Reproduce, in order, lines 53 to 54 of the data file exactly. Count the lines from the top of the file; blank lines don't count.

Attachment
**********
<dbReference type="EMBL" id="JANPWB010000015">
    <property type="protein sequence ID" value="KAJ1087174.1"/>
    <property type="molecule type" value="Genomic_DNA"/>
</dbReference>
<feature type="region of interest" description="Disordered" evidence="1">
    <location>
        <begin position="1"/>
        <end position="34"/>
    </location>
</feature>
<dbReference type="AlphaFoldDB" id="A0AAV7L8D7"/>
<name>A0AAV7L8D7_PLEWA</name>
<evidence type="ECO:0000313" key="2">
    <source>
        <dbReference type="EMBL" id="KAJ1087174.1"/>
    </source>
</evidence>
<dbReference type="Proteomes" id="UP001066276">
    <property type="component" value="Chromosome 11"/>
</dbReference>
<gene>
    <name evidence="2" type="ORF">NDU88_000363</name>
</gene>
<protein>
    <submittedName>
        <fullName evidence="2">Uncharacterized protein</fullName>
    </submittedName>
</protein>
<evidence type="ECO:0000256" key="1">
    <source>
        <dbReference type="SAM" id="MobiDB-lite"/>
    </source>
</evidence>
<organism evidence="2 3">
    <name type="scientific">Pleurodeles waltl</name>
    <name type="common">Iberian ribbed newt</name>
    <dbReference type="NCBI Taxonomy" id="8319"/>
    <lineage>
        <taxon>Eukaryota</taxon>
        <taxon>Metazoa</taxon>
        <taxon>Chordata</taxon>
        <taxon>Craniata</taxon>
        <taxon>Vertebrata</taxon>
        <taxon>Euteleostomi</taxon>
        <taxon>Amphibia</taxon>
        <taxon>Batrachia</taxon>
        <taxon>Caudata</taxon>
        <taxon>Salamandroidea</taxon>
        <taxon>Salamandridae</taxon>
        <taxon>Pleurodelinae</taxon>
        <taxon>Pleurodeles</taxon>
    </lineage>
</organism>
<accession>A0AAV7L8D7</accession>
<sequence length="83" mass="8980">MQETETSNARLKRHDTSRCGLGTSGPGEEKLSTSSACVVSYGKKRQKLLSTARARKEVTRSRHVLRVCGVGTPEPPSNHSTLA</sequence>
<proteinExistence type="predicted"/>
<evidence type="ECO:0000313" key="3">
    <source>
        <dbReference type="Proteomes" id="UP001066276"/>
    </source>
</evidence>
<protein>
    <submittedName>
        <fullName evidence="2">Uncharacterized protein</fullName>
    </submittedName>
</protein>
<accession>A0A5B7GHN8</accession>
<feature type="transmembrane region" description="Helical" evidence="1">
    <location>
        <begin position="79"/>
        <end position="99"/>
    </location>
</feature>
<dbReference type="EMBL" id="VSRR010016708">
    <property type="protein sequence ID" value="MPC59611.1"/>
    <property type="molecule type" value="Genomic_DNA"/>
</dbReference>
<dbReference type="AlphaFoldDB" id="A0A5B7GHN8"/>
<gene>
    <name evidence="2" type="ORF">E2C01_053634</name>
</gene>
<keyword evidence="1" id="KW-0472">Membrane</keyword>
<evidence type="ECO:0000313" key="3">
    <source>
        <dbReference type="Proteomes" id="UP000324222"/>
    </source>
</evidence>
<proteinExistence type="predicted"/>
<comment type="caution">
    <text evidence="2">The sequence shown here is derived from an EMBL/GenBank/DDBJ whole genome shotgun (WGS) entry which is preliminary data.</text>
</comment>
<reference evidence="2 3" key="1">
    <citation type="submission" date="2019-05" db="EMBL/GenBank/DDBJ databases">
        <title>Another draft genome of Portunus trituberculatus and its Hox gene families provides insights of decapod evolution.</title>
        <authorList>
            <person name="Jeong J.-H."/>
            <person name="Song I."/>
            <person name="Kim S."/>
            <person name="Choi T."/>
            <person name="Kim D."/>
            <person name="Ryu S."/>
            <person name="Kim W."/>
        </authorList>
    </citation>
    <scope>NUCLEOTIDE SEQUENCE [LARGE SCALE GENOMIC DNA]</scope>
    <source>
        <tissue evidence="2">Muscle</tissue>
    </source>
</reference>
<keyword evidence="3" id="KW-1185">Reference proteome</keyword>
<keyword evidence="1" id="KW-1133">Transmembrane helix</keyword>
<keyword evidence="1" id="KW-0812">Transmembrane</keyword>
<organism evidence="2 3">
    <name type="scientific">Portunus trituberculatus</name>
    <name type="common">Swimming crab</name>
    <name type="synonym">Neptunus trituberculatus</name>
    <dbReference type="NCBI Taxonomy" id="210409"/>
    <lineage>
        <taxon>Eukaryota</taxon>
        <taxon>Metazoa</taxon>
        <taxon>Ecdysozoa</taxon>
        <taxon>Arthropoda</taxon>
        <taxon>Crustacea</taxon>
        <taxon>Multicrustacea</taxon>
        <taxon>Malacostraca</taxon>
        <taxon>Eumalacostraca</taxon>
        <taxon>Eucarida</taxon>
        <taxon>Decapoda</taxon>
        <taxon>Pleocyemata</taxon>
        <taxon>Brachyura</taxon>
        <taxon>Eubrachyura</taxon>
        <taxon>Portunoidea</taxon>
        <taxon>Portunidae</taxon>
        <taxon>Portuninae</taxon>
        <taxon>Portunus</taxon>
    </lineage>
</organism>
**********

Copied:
</organism>
<accession>A0AAV7L8D7</accession>